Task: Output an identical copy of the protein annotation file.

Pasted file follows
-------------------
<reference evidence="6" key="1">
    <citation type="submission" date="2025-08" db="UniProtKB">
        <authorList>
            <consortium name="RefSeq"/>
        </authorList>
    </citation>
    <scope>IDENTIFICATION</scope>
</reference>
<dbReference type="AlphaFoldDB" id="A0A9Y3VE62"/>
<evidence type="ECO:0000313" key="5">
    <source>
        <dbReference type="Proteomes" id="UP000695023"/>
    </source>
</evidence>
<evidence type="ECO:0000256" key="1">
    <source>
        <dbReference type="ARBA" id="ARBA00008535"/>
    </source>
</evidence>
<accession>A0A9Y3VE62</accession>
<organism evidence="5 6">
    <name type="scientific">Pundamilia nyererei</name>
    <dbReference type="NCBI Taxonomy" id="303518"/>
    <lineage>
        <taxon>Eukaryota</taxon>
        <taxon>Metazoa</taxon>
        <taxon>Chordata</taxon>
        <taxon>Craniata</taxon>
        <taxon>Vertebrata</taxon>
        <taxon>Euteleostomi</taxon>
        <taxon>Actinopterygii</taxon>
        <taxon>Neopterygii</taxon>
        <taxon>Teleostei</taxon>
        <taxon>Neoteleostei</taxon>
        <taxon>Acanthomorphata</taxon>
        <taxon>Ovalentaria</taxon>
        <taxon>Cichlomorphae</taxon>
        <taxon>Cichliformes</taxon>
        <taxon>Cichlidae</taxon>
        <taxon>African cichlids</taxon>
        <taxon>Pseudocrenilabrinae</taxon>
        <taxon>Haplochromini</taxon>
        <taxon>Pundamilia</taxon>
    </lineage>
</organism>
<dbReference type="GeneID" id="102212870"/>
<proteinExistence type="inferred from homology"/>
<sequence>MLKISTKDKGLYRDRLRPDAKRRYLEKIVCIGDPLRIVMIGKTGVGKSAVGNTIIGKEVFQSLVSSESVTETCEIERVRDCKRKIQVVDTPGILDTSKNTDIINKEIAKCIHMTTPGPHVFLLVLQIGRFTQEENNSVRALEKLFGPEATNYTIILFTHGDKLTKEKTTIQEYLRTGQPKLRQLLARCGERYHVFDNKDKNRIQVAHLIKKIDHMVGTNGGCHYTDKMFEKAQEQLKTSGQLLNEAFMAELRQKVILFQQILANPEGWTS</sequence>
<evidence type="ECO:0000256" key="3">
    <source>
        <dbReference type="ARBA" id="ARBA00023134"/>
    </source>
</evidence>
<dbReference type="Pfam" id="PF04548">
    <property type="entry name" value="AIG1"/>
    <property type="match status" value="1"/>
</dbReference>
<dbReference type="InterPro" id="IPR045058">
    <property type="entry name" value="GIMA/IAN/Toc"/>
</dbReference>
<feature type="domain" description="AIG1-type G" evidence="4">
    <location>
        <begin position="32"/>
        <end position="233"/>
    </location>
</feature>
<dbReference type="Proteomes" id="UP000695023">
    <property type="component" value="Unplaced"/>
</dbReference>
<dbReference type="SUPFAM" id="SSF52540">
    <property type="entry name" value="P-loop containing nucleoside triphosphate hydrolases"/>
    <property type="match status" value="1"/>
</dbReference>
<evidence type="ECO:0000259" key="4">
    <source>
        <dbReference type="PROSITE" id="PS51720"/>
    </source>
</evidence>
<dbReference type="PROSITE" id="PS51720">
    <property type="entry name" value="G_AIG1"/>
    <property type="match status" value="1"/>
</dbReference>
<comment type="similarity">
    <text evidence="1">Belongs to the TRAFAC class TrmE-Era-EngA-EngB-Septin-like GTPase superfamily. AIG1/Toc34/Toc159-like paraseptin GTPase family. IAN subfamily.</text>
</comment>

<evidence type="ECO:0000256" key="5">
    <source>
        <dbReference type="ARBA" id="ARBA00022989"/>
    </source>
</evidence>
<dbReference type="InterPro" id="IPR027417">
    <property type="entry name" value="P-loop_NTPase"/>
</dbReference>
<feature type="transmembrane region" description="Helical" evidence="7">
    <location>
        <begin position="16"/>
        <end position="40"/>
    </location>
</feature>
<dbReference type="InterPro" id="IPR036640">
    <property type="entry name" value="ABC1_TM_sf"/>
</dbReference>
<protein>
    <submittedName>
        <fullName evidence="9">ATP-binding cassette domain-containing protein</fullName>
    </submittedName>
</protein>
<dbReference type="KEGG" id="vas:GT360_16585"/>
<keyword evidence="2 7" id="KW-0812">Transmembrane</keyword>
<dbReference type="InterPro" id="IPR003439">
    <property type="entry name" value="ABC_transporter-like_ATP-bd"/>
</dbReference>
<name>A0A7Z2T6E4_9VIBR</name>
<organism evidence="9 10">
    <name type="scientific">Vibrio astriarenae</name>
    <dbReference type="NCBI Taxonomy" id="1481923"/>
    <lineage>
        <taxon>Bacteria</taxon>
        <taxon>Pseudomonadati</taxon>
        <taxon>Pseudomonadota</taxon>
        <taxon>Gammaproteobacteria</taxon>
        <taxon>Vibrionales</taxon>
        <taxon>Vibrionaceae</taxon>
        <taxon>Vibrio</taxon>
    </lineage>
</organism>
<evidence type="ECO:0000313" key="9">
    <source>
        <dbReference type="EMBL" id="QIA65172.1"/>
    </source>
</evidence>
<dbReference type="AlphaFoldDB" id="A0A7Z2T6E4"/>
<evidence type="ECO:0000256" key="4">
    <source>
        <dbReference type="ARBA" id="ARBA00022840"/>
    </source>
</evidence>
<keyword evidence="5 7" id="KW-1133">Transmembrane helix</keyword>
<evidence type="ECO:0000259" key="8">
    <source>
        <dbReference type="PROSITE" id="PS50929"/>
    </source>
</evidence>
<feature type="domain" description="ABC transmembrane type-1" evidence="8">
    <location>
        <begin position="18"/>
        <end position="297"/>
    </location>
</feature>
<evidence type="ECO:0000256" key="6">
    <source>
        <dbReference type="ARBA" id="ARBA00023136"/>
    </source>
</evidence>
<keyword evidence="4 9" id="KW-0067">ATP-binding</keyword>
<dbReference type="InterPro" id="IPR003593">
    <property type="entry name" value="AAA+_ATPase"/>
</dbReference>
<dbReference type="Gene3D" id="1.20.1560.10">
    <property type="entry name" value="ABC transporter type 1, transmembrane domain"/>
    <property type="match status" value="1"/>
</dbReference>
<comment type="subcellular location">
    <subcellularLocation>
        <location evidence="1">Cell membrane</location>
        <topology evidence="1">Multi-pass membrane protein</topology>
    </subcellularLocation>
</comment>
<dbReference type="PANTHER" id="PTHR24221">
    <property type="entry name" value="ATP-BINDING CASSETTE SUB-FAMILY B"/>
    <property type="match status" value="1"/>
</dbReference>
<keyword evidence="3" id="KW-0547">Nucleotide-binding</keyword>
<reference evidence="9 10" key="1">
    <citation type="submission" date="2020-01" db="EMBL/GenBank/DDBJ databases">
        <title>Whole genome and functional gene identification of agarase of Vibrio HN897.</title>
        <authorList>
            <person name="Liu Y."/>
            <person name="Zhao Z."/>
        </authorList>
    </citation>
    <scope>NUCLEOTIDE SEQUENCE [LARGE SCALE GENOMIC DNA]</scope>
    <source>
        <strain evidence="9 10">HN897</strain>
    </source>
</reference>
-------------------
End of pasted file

<reference evidence="6" key="1">
    <citation type="submission" date="2025-08" db="UniProtKB">
        <authorList>
            <consortium name="RefSeq"/>
        </authorList>
    </citation>
    <scope>IDENTIFICATION</scope>
</reference>
<dbReference type="AlphaFoldDB" id="A0A9Y3VE62"/>
<evidence type="ECO:0000313" key="5">
    <source>
        <dbReference type="Proteomes" id="UP000695023"/>
    </source>
</evidence>
<evidence type="ECO:0000256" key="1">
    <source>
        <dbReference type="ARBA" id="ARBA00008535"/>
    </source>
</evidence>
<accession>A0A9Y3VE62</accession>
<organism evidence="5 6">
    <name type="scientific">Pundamilia nyererei</name>
    <dbReference type="NCBI Taxonomy" id="303518"/>
    <lineage>
        <taxon>Eukaryota</taxon>
        <taxon>Metazoa</taxon>
        <taxon>Chordata</taxon>
        <taxon>Craniata</taxon>
        <taxon>Vertebrata</taxon>
        <taxon>Euteleostomi</taxon>
        <taxon>Actinopterygii</taxon>
        <taxon>Neopterygii</taxon>
        <taxon>Teleostei</taxon>
        <taxon>Neoteleostei</taxon>
        <taxon>Acanthomorphata</taxon>
        <taxon>Ovalentaria</taxon>
        <taxon>Cichlomorphae</taxon>
        <taxon>Cichliformes</taxon>
        <taxon>Cichlidae</taxon>
        <taxon>African cichlids</taxon>
        <taxon>Pseudocrenilabrinae</taxon>
        <taxon>Haplochromini</taxon>
        <taxon>Pundamilia</taxon>
    </lineage>
</organism>
<dbReference type="GeneID" id="102212870"/>
<proteinExistence type="inferred from homology"/>
<sequence>MLKISTKDKGLYRDRLRPDAKRRYLEKIVCIGDPLRIVMIGKTGVGKSAVGNTIIGKEVFQSLVSSESVTETCEIERVRDCKRKIQVVDTPGILDTSKNTDIINKEIAKCIHMTTPGPHVFLLVLQIGRFTQEENNSVRALEKLFGPEATNYTIILFTHGDKLTKEKTTIQEYLRTGQPKLRQLLARCGERYHVFDNKDKNRIQVAHLIKKIDHMVGTNGGCHYTDKMFEKAQEQLKTSGQLLNEAFMAELRQKVILFQQILANPEGWTS</sequence>
<evidence type="ECO:0000256" key="3">
    <source>
        <dbReference type="ARBA" id="ARBA00023134"/>
    </source>
</evidence>
<dbReference type="Pfam" id="PF04548">
    <property type="entry name" value="AIG1"/>
    <property type="match status" value="1"/>
</dbReference>
<dbReference type="InterPro" id="IPR045058">
    <property type="entry name" value="GIMA/IAN/Toc"/>
</dbReference>
<feature type="domain" description="AIG1-type G" evidence="4">
    <location>
        <begin position="32"/>
        <end position="233"/>
    </location>
</feature>
<dbReference type="Proteomes" id="UP000695023">
    <property type="component" value="Unplaced"/>
</dbReference>
<dbReference type="SUPFAM" id="SSF52540">
    <property type="entry name" value="P-loop containing nucleoside triphosphate hydrolases"/>
    <property type="match status" value="1"/>
</dbReference>
<evidence type="ECO:0000259" key="4">
    <source>
        <dbReference type="PROSITE" id="PS51720"/>
    </source>
</evidence>
<dbReference type="PROSITE" id="PS51720">
    <property type="entry name" value="G_AIG1"/>
    <property type="match status" value="1"/>
</dbReference>
<comment type="similarity">
    <text evidence="1">Belongs to the TRAFAC class TrmE-Era-EngA-EngB-Septin-like GTPase superfamily. AIG1/Toc34/Toc159-like paraseptin GTPase family. IAN subfamily.</text>
</comment>

<evidence type="ECO:0000256" key="5">
    <source>
        <dbReference type="ARBA" id="ARBA00022989"/>
    </source>
</evidence>
<dbReference type="InterPro" id="IPR027417">
    <property type="entry name" value="P-loop_NTPase"/>
</dbReference>
<feature type="transmembrane region" description="Helical" evidence="7">
    <location>
        <begin position="16"/>
        <end position="40"/>
    </location>
</feature>
<dbReference type="InterPro" id="IPR036640">
    <property type="entry name" value="ABC1_TM_sf"/>
</dbReference>
<protein>
    <submittedName>
        <fullName evidence="9">ATP-binding cassette domain-containing protein</fullName>
    </submittedName>
</protein>
<dbReference type="KEGG" id="vas:GT360_16585"/>
<keyword evidence="2 7" id="KW-0812">Transmembrane</keyword>
<dbReference type="InterPro" id="IPR003439">
    <property type="entry name" value="ABC_transporter-like_ATP-bd"/>
</dbReference>
<name>A0A7Z2T6E4_9VIBR</name>
<organism evidence="9 10">
    <name type="scientific">Vibrio astriarenae</name>
    <dbReference type="NCBI Taxonomy" id="1481923"/>
    <lineage>
        <taxon>Bacteria</taxon>
        <taxon>Pseudomonadati</taxon>
        <taxon>Pseudomonadota</taxon>
        <taxon>Gammaproteobacteria</taxon>
        <taxon>Vibrionales</taxon>
        <taxon>Vibrionaceae</taxon>
        <taxon>Vibrio</taxon>
    </lineage>
</organism>
<evidence type="ECO:0000313" key="9">
    <source>
        <dbReference type="EMBL" id="QIA65172.1"/>
    </source>
</evidence>
<dbReference type="AlphaFoldDB" id="A0A7Z2T6E4"/>
<evidence type="ECO:0000256" key="4">
    <source>
        <dbReference type="ARBA" id="ARBA00022840"/>
    </source>
</evidence>
<keyword evidence="5 7" id="KW-1133">Transmembrane helix</keyword>
<evidence type="ECO:0000259" key="8">
    <source>
        <dbReference type="PROSITE" id="PS50929"/>
    </source>
</evidence>
<feature type="domain" description="ABC transmembrane type-1" evidence="8">
    <location>
        <begin position="18"/>
        <end position="297"/>
    </location>
</feature>
<evidence type="ECO:0000256" key="6">
    <source>
        <dbReference type="ARBA" id="ARBA00023136"/>
    </source>
</evidence>
<keyword evidence="4 9" id="KW-0067">ATP-binding</keyword>
<dbReference type="InterPro" id="IPR003593">
    <property type="entry name" value="AAA+_ATPase"/>
</dbReference>
<dbReference type="Gene3D" id="1.20.1560.10">
    <property type="entry name" value="ABC transporter type 1, transmembrane domain"/>
    <property type="match status" value="1"/>
</dbReference>
<comment type="subcellular location">
    <subcellularLocation>
        <location evidence="1">Cell membrane</location>
        <topology evidence="1">Multi-pass membrane protein</topology>
    </subcellularLocation>
</comment>
<dbReference type="PANTHER" id="PTHR24221">
    <property type="entry name" value="ATP-BINDING CASSETTE SUB-FAMILY B"/>
    <property type="match status" value="1"/>
</dbReference>
<keyword evidence="3" id="KW-0547">Nucleotide-binding</keyword>
<reference evidence="9 10" key="1">
    <citation type="submission" date="2020-01" db="EMBL/GenBank/DDBJ databases">
        <title>Whole genome and functional gene identification of agarase of Vibrio HN897.</title>
        <authorList>
            <person name="Liu Y."/>
            <person name="Zhao Z."/>
        </authorList>
    </citation>
    <scope>NUCLEOTIDE SEQUENCE [LARGE SCALE GENOMIC DNA]</scope>
    <source>
        <strain evidence="9 10">HN897</strain>
    </source>
</reference>